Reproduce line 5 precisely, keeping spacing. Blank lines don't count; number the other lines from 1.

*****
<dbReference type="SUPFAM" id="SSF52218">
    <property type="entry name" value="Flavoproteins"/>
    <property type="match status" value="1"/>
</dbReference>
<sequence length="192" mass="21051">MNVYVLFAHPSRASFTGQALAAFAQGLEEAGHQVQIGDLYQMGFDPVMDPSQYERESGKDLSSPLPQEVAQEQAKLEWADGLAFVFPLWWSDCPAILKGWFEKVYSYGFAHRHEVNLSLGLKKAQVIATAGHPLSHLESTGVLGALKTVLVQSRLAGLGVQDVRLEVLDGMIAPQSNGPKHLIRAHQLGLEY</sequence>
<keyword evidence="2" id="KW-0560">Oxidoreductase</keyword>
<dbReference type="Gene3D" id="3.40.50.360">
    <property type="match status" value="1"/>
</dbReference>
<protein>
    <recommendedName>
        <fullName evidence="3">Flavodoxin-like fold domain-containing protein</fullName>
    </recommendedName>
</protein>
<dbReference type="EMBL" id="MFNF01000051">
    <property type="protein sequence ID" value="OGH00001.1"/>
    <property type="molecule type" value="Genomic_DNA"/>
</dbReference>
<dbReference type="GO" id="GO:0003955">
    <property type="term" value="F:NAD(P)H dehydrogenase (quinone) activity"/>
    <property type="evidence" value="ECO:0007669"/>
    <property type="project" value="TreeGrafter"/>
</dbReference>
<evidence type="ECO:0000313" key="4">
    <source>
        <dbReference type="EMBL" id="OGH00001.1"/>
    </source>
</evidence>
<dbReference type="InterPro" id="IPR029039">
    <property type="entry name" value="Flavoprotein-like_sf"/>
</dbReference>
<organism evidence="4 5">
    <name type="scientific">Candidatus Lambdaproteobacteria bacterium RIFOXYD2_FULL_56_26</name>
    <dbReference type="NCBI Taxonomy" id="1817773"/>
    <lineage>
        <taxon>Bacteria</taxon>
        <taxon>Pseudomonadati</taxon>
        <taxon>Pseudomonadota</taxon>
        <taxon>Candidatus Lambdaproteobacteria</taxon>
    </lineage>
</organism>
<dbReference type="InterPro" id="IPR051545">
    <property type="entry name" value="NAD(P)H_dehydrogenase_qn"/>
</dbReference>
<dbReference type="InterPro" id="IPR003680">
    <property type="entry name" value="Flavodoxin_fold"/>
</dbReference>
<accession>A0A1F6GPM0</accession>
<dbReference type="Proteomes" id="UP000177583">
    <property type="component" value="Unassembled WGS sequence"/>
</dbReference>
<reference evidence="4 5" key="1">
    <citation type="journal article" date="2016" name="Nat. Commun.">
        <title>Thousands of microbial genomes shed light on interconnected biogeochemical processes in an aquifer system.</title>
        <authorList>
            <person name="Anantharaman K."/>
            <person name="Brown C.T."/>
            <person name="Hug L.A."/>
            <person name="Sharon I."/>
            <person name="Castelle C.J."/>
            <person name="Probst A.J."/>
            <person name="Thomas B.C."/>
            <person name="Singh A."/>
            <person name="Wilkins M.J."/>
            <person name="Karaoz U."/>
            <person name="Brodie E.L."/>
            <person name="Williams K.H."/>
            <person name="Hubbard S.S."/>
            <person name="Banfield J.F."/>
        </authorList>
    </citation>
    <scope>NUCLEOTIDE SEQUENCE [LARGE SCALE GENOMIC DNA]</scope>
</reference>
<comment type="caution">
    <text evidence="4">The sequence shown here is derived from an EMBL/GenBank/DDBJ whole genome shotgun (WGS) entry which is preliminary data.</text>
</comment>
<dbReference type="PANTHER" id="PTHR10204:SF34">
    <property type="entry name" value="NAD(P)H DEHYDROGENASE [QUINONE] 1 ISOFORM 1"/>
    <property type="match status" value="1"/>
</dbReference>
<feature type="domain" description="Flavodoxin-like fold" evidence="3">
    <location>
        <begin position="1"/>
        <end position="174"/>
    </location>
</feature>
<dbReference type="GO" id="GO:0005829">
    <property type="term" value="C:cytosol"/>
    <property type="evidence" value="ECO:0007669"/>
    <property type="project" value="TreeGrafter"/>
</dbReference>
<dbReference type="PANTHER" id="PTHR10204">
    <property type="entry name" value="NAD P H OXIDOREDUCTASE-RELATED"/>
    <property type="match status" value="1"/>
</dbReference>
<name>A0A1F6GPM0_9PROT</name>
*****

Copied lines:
<sequence length="192" mass="21051">MNVYVLFAHPSRASFTGQALAAFAQGLEEAGHQVQIGDLYQMGFDPVMDPSQYERESGKDLSSPLPQEVAQEQAKLEWADGLAFVFPLWWSDCPAILKGWFEKVYSYGFAHRHEVNLSLGLKKAQVIATAGHPLSHLESTGVLGALKTVLVQSRLAGLGVQDVRLEVLDGMIAPQSNGPKHLIRAHQLGLEY</sequence>